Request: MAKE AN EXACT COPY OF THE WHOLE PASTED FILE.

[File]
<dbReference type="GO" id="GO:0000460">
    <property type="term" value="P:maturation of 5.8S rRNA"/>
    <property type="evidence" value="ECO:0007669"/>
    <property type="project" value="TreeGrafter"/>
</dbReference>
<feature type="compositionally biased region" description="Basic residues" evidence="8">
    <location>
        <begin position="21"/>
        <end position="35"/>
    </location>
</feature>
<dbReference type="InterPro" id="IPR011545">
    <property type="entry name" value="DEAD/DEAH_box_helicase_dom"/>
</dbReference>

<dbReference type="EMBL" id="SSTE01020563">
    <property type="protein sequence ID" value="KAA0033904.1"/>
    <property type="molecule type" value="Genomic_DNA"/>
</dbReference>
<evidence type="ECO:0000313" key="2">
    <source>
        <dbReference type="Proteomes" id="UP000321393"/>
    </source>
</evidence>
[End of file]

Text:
<dbReference type="GO" id="GO:0000460">
    <property type="term" value="P:maturation of 5.8S rRNA"/>
    <property type="evidence" value="ECO:0007669"/>
    <property type="project" value="TreeGrafter"/>
</dbReference>
<feature type="compositionally biased region" description="Basic residues" evidence="8">
    <location>
        <begin position="21"/>
        <end position="35"/>
    </location>
</feature>
<dbReference type="InterPro" id="IPR011545">
    <property type="entry name" value="DEAD/DEAH_box_helicase_dom"/>
</dbReference>

<dbReference type="EMBL" id="SSTE01020563">
    <property type="protein sequence ID" value="KAA0033904.1"/>
    <property type="molecule type" value="Genomic_DNA"/>
</dbReference>
<evidence type="ECO:0000313" key="2">
    <source>
        <dbReference type="Proteomes" id="UP000321393"/>
    </source>
</evidence>